This is the documentation for the 22.02 version. Looking for the documentation of the latest version? Have a look here.
Step 6: Port Forwarding with NAT¶
This section shows an example of a single inbound Network Address Translation (NAT) port forward, also known as NAT pinholes or port mapping, to access an internal web host.
Although VPN connections are preferred, sometimes it is desired, or necessary, to provide direct access to an internal networked device.
Use good judgement AND action when permitting access to the network connected device from the outside.
Good practices on internet accessible devices:
Change all default passwords
Only provide access to needed ports
Update firmware to latest and periodicly
Include source addresses in your ACLs (access control lists) rules whenever possible
Don’t use low grade-dog-food networked products - if the vendor does not put their name on the product, definitely avoid it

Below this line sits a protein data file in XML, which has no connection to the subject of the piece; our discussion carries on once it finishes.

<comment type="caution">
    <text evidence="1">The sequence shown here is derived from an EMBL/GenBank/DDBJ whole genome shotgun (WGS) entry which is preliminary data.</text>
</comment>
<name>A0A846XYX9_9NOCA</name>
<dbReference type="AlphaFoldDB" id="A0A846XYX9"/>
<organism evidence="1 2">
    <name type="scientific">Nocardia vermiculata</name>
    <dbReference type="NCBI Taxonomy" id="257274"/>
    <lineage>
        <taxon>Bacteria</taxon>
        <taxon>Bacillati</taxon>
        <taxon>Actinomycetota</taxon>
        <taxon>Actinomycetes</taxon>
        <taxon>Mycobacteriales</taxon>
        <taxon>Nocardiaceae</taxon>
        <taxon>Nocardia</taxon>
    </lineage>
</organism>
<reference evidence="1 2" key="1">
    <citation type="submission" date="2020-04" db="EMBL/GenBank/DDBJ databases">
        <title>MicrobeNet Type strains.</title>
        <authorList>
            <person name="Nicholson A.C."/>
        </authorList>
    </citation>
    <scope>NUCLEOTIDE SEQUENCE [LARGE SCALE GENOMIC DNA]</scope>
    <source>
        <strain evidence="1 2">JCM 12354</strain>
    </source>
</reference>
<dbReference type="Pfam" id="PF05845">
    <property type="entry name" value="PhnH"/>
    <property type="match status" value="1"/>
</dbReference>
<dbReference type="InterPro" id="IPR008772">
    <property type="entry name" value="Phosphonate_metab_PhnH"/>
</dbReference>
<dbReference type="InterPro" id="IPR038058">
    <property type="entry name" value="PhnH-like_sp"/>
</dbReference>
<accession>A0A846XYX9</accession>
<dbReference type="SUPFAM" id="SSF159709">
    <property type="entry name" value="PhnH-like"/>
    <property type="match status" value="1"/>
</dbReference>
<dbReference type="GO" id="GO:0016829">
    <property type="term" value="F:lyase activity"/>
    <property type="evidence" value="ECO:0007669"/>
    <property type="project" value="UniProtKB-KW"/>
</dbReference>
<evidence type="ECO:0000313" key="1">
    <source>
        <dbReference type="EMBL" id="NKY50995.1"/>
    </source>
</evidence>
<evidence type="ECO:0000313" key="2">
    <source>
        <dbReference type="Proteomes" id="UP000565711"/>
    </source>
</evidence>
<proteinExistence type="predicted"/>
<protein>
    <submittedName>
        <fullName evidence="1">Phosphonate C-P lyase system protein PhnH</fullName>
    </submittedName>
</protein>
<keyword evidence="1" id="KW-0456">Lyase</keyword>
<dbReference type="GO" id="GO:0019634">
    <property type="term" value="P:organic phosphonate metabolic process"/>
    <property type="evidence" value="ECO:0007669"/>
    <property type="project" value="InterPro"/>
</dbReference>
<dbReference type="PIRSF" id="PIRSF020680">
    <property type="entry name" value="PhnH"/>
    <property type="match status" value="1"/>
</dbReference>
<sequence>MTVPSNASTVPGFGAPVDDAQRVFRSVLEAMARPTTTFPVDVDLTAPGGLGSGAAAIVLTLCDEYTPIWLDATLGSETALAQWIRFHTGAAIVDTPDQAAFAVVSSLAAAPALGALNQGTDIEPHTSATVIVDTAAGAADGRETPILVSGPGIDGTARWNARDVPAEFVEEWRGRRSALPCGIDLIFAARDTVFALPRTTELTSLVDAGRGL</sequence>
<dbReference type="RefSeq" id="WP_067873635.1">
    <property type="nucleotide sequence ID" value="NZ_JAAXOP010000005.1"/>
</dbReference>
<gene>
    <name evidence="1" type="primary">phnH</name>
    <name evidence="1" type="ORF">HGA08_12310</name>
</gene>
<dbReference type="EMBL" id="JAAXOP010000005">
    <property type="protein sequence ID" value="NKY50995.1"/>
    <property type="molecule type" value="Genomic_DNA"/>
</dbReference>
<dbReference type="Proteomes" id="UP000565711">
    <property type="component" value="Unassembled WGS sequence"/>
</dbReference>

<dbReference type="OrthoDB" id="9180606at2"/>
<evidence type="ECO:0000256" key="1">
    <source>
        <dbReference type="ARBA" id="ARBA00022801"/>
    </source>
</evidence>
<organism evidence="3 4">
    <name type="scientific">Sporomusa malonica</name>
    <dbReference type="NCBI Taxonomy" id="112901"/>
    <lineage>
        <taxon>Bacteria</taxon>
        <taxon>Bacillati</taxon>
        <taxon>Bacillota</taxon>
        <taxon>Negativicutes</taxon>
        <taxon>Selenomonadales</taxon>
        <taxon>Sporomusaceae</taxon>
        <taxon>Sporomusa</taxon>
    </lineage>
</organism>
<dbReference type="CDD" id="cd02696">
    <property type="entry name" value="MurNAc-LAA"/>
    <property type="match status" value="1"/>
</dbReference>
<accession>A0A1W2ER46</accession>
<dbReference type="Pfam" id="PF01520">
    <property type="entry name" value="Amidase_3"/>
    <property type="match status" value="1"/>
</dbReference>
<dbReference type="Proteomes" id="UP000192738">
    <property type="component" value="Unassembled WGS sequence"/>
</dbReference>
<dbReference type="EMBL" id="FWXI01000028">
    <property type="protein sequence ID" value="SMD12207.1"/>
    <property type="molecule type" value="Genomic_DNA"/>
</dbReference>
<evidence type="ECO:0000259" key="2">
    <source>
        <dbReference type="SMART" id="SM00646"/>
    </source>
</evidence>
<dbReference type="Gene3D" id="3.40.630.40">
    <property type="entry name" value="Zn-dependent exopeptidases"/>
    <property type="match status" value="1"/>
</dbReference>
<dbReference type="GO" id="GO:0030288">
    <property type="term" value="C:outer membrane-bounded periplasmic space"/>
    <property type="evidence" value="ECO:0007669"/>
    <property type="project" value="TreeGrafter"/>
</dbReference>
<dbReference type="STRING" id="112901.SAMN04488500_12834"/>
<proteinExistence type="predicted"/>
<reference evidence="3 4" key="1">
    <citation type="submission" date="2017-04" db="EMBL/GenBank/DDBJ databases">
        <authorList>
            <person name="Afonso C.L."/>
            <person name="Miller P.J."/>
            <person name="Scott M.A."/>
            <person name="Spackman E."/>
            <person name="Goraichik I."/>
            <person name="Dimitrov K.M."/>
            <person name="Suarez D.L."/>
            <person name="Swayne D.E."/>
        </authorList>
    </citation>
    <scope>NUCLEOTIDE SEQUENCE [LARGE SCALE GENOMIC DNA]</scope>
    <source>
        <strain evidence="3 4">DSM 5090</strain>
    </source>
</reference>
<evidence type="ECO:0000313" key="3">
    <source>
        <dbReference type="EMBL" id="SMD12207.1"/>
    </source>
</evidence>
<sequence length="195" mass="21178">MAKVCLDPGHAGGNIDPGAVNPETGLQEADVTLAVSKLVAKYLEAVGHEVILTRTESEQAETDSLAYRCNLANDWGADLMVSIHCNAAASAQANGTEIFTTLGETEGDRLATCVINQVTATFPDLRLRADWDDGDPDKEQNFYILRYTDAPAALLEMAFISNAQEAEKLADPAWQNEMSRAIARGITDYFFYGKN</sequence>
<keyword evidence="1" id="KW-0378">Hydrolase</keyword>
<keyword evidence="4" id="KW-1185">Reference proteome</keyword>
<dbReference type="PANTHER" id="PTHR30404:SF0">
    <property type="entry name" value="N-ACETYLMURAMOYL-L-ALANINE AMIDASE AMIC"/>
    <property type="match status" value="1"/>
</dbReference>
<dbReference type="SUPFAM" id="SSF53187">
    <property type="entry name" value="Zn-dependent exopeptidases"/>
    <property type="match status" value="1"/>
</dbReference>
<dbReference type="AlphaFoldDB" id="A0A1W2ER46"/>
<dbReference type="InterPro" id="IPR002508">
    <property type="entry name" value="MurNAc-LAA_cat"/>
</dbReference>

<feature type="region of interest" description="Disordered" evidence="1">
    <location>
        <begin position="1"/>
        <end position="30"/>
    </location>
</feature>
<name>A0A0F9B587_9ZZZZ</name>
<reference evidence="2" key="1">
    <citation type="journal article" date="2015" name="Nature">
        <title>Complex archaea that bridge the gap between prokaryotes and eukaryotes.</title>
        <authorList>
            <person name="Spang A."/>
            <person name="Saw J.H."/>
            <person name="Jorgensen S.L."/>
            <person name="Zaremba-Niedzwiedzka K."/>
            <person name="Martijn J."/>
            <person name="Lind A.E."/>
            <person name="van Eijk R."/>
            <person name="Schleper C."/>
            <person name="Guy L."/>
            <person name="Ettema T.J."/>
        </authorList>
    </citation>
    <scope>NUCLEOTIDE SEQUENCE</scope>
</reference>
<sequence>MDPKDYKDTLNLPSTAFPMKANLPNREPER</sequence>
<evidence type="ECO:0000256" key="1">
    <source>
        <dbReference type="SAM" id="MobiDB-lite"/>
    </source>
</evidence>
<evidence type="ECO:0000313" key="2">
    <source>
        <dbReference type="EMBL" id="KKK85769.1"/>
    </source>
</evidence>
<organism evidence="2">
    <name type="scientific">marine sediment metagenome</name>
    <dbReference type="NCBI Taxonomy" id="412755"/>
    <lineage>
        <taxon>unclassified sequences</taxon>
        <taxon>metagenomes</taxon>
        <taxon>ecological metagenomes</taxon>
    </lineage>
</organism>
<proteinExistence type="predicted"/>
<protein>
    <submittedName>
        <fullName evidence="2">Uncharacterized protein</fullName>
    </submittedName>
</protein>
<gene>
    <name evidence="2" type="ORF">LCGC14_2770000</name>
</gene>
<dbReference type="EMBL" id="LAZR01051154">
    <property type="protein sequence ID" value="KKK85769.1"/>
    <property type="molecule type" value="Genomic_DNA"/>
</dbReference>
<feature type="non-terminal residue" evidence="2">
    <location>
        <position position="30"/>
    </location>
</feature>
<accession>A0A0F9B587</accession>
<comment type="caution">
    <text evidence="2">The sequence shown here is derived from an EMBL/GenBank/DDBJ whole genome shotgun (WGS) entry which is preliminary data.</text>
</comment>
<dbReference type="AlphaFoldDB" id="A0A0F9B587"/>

With due diligence (see above), NAT port forwarding can be used to provide specific outside access to inside networked devices.
In this recipe, we setup NAT port forwarding to an internal system with a web interface to provide remote access to a support technician.
NAT Port Forwarding¶
Define NAT port forwarding rule:
nat static mapping tcp local 172.21.89.12 8443 external outside 8443
Permit Port Forward Traffic with ACL¶
Traffic that is port forwarded by NAT must also be permitted by the outside access control list (ACL). The ACL is created and applied to input queue access-list on the outside interface.
acl http-outside rule 10 desc Permit from Corp to TCP-8443 action permit ip-version ipv4 source address 198.51.100.0/24 protocol tcp destination port 8443 exit exit # # Apply ACL to interface Access-List interface outside access-list input acl http-outside sequence 101 exit
The internal web host is should now be accessible from permitted IP addresses. Test to confirm that the configuration is correct.